In such a wireless communications module having the configuration described above, the antenna feed unit utilizes a connector with a switch for connection to the transmission and reception unit of the wireless unit. With this arrangement, transmission loss occurs between the wireless unit and the antenna.

Accordingly, it may be desirable to provide an antenna apparatus in which transmission loss is small.

SUMMARY OF THE INVENTION

It is a general object of the present invention to provide an antenna apparatus that substantially obviates one or more problems caused by the limitations and disadvantages of the related art.

According to an embodiment, an antenna apparatus includes an antenna element connected to a power feed point, a parasitic element disposed to overlap the antenna element as viewed from above and configured to be coupled to the antenna element, and a switch connected to the parasitic element and configured to switch connections to connect the parasitic element either to a given potential point or to a test-purpose terminal.

According to at least one embodiment, an antenna apparatus having small transmission loss is provided.

BRIEF DESCRIPTION OF THE DRAWINGS

Other objects and further features of the present invention will be apparent from the following detailed description when read in conjunction with the accompanying drawings:

FIGS. 1A and 1B are drawings illustrating a related-art antenna apparatus;

FIGS. 2A and 2B are drawings illustrating an antenna apparatus according to an embodiment;

FIG. 3 is a drawing illustrating the directions of electric fields generated by an antenna apparatus when the antenna apparatus is embedded in an electronic apparatus;

FIGS. 4A and 4B are drawings illustrating the positional relationship between an antenna element and a parasitic element included in the antenna apparatus of the embodiment;

FIGS. 5A and 5B are drawings illustrating the direction of an electric field generated between the antenna element and the parasitic element illustrated in FIGS. 4A and 4B; and

FIGS. 6A through 6C are drawings illustrating antenna apparatuses according to embodiments.

DESCRIPTION OF THE PREFERRED EMBODIMENTS

A description will be given of a related-art antenna apparatus before providing a description of embodiments of an antenna apparatus according to this disclosure.

FIGS. 1A and 1B are drawings illustrating a related-art antenna apparatus 10. FIG. 1A illustrates the way the antenna apparatus 10 is set up at the time of wireless communication, and FIG. 1B illustrates the way the antenna apparatus 10 is set up at the time of test.

As illustrated in FIG. 1A, the related-art antenna apparatus 10 includes an antenna element 11, a parasitic element 12, and a switch 13. The antenna apparatus 10 is of a dipole type that includes the antenna element 11 and the parasitic element 12. The antenna element 11 behaves as a monopole antenna by establishing a coupling with a ground element (i.e., ground plane: not shown).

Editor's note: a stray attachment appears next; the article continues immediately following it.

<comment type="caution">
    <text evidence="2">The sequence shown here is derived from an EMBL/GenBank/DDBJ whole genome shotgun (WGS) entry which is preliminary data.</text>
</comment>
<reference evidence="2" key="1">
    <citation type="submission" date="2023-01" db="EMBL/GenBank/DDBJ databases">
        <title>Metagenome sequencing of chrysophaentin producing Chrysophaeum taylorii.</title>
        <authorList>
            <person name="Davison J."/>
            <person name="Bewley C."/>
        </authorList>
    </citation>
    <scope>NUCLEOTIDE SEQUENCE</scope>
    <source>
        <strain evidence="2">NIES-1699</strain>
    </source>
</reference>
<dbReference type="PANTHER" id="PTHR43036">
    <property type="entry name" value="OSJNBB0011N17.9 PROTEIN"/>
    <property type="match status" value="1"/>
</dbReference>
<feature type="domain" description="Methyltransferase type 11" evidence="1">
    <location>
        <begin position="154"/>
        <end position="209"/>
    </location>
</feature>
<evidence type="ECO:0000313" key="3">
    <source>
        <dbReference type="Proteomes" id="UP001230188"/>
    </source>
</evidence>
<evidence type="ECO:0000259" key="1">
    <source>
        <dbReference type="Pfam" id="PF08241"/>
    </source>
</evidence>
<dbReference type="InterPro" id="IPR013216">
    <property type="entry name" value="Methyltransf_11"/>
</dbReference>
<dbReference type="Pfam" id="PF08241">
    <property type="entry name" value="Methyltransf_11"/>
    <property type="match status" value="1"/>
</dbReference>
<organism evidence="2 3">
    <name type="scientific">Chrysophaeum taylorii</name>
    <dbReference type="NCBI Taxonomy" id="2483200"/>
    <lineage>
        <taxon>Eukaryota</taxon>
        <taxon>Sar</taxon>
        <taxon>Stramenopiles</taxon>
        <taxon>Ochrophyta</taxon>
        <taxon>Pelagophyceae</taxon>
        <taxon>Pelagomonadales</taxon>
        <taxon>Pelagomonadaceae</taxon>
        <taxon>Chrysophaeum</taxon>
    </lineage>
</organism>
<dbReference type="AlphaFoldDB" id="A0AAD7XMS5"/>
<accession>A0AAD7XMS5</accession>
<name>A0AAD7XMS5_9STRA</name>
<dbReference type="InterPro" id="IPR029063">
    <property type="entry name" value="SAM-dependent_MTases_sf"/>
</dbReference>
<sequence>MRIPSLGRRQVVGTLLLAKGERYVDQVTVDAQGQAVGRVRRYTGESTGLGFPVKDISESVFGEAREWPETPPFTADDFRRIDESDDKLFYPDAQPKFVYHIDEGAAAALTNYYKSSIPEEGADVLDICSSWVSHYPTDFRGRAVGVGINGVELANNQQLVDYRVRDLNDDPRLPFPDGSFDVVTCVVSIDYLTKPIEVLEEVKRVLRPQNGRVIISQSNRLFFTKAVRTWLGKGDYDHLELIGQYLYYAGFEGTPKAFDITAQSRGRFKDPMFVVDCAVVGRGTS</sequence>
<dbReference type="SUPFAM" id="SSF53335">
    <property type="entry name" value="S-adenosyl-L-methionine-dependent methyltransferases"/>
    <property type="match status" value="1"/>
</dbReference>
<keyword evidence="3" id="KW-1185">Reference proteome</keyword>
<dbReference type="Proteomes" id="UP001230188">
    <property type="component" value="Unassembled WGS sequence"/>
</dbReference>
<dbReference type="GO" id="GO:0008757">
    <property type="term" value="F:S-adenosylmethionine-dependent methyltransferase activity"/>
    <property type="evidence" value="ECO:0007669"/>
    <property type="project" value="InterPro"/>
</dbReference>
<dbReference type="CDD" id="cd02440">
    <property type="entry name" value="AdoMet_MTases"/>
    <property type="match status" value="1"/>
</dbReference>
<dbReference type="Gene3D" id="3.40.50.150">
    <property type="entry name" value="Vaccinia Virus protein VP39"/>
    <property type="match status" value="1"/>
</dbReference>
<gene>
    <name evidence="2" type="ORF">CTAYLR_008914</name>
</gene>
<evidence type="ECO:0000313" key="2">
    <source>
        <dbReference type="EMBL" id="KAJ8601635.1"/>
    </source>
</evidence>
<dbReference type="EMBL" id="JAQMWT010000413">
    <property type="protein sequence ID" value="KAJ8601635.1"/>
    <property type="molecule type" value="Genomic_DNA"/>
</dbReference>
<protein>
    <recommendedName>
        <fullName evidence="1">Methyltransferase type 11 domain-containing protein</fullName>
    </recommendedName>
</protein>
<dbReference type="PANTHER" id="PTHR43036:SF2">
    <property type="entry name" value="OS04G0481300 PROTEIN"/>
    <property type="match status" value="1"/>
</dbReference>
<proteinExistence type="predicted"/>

The antenna element 11 is connected to an RF circuit 20 through the switch 13. The antenna element 11 receives power from the RF circuit 20 to perform communication when connected to the RF circuit 20 through the switch 13.

The parasitic element 12 is disposed in proximity of the antenna element 11, and is coupled to the antenna element 11. The parasitic element 12 is not connected to the RF circuit 20. The parasitic element 12 is connected to a ground potential. The parasitic element 12 resonates with the antenna element 11 when the antenna element 11 is connected to the RF circuit 20 through the switch 13. The resonance frequency of the antenna element and the parasitic element 12 is set to a predetermined frequency such as 2.45 GHz, for example.

The RF circuit 20 is connected to the antenna element 11 through the switch 13 to feed power to the antenna element 11.

The switch 13 is of a three-terminal type that has three terminals 13A, 13B and 13C. The terminal 13A is connected to the RF circuit 20, and the terminal 13B is connected to the antenna element 11, with the terminal 13C serving as a testing terminal (i.e., test-purpose terminal). The switch 13 switches connections to connect the RF circuit 20 either to the terminal 13B or to the terminal 13C.

In the antenna apparatus 10, the terminal 13A of the switch 13 is connected to the terminal 13B as illustrated in FIG. 1A at the time of wireless communication. In this state, the antenna element 11 is connected to the RF circuit 20, so that the antenna apparatus 10 can perform wireless communication through the antenna element 11 and the parasitic element 12.

In the antenna apparatus 10, the terminal 13A of the switch 13 is connected to the terminal 13C as illustrated in FIG. 1B at the time of a test. Further, a measurement apparatus 15 is connected to the terminal 13C. In this state, the measurement apparatus 15 can perform a wireless test in which the inputs or outputs of the RF circuit 20 are measured.

As described above, the related-art antenna apparatus 10 has the switch 13 that is switched over, depending on whether wireless communication is performed or the RF circuit 20 is tested.